I passed gas….the barstool rattled nervously.
But I had committed to this reckless act of will. I beared down. Sucking. Sucking. Sucking…and then…
I bit. Bukowski was looking directly at me not saying a word…..but he jerked his body slightly and withdrew his fingers from my mouth-one fluid movement….the sound was like a cork exiting a champagne bottle.
I was still motionless at the bar.
Extended. Vulnerable. Pursed. I began to shake….the sound of the barstool betrayed me.
The great man-- the Dark Lord was still staring at me. Not even bothering to wipe the saliva from his hand. He had not spoken a word. And Bob would not shut up. He was now pacing in short quick circles, spouting of the absurdity of the moment. His thick black glasses sliding down his oily cracked out nose made his eyes almost disappear when he would squint to stress a word at the end of each sentence. It made me hate him even more. And it was becoming unbearable. Something had to give. Someone had to break…..then HE walked up. “You going to fight him Bob?” It was the bartender.


I had underestimated him…and now…it was on. And the drunks were closing in.

The crowd that gathered had maybe a full set of teeth among them. So when the chant of “fight” began to waft about the room, it began in twisted variants of – “vite, vite, vite, vite….” or- “fot, fot, fot, fot, fot, fot….” It was gruesome.

Bob, of course, was leading the whole thing. Marching back and forth. Lifting his drink, holding it high in the air. King of the imbeciles….and he was leading them, marching out the back door into the alley.
Bukowski finished his drink and followed. His still wet fingers dangling at his side.

I was left behind. Alone…not alone. I was with the bartender…Judas, if you will. On the other side of the bar he was there-- toothpick dangling off of the lower part of his lip, cleaning a large rocks glass…staring, staring at me.
I stared back.
I wanted to say something. Something profound. Dave Hogan would have something to say. Something to make that bastard look away….what would it be? My mind was failing me.
Damned mental impotence.
I stood from the bar and straightened my back and turned to the back of the room. “Does he have any weaknesses?” was the only thing that came out of my mouth.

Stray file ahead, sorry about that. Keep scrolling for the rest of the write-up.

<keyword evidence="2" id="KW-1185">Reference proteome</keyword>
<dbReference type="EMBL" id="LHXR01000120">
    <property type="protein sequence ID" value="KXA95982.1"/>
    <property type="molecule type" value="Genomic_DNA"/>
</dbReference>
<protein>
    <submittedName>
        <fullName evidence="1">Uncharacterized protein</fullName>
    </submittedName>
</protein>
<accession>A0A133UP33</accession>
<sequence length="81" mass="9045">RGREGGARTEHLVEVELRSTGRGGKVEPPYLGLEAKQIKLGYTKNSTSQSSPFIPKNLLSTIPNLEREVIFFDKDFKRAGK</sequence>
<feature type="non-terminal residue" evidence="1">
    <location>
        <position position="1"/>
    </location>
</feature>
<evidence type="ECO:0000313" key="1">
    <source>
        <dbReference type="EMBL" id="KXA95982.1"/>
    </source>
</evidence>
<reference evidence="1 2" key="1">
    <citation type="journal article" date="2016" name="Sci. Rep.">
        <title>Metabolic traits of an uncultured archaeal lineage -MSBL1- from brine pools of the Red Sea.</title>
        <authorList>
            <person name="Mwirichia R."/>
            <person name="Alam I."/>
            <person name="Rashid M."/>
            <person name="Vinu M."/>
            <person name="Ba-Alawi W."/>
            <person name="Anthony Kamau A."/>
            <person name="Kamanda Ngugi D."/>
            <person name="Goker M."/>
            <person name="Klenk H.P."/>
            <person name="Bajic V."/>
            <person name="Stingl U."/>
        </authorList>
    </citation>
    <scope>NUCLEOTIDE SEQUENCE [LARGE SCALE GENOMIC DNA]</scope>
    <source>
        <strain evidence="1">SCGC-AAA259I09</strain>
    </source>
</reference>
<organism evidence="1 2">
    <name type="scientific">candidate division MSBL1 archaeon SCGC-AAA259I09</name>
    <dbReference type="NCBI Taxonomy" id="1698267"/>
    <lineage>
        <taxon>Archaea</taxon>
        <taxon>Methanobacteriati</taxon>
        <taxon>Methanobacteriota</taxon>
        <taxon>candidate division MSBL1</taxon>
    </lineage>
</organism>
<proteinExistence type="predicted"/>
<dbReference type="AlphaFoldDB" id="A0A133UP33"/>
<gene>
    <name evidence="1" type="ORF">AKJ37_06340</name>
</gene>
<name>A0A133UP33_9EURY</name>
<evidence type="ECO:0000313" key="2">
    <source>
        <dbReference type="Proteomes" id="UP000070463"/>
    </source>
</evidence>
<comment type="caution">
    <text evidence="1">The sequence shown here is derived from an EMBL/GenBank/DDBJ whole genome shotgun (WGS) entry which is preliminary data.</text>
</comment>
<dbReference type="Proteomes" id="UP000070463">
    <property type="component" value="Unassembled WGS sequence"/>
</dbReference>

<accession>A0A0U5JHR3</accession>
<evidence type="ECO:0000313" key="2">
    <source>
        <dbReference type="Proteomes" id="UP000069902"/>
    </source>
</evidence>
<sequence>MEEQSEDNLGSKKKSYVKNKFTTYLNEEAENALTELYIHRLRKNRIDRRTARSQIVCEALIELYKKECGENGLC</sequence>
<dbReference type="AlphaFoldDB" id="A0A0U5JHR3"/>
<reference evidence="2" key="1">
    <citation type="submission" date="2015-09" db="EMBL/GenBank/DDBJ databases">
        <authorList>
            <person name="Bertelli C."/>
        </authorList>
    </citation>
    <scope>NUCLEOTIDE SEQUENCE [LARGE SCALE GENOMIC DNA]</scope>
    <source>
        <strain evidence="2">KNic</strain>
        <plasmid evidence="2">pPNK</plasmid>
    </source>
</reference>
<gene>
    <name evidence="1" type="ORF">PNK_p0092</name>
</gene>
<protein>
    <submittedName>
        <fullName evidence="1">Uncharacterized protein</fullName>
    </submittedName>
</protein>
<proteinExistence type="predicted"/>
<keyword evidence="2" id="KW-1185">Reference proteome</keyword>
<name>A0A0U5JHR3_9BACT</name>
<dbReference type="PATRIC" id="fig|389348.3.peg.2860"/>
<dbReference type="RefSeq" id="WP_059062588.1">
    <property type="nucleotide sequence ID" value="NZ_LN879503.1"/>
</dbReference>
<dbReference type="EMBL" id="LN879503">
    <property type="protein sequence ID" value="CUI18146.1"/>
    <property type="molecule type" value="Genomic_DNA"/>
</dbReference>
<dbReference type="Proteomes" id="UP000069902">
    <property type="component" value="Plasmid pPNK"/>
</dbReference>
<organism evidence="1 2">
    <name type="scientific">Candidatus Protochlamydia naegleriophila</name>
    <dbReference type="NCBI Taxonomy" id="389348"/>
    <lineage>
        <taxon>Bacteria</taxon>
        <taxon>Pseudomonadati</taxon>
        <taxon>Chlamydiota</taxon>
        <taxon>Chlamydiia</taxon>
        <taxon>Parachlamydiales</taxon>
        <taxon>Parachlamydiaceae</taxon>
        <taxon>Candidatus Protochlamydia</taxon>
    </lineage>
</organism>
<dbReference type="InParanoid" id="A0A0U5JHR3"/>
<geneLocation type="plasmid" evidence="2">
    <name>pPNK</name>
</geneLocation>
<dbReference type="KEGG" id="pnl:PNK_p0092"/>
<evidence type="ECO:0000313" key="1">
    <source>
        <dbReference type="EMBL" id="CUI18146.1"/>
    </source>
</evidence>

“I got twenty on the old man” said the bartender…and his eyes stayed fixed on me as I made my way out the back door. I opened it to the smell of warm piss and worn bourbon …I had no friends.

The crowd from the bar had made a circle in the alley way. And the old man and Bob were in the middle of them. Bob was twitching like crazy, seemingly giving advice to the old man. Bukowski hadn’t budged. He stood there motionless….calm. Like a God.
I was in deep shit. And I knew it….everybody knew it….even Bob.
The crowd parted to let me through, grumbling their discontents and I walked up and faced the old man. He seemed taller than me. He seemed darker than the moment.
Much darker.
Bob was standing to the side between us, babbling away,
“You really gonna fight him Mikey?” “Jesus, you really gonna fight him?”…..”What the fuck were you doin in there, Mikey, huh? I mean, Jesus?”….
On and on it went….Bob talking, Bukowski glaring, scourge of the earth standing around me, slowly circling……heaven was descending. Hell was rising.
The moment begged for action.
I exhaled.
And with everything I was, I kicked Drunk Bob in the groin; lifting him to his toes…his glasses spun softly to the side of his head.

Music played.
The crowed gasped.
Jesus wept.
Bukowski began to smile…

Bob dropped instantly to the ground and began convulsing. I didn’t wait around to see the rest. I walked directly back into the bar, through the crowd and sat on the stool. I ordered a shot and drank it quickly……as I set the shot glass down I noticed the old man taking a seat beside me, raising a finger to the bartender.
My drink fought hard to stay down.
“How’s Bob?” is all I could say as I turned to face him.
“Fuck Bob” said Bukowski with a smile and drank his shot down.

And as I left the bar that night walking back to Hollywood, my feet carried me through the darkest paths this city has to offer. I walked and I thought. And I gave in to nostalgia and its sweet deception. I gave into love and its possibilities. I considered life and great moments in time….that even us feeble humans, if given the chance, can handle the most incredible circumstances. And those of us who can’t will congregate together for strength until we can. I stared at my feet as I walked and I felt completely human. My nose burned from the smell of napalm.
And as the sounds of bombs were dropping in the distance I started hearing children scream. I lit a cigarette from a fresh pack of camels and stared into the TV storefront. And as the sun was rising behind me, a new word was on the television news screens: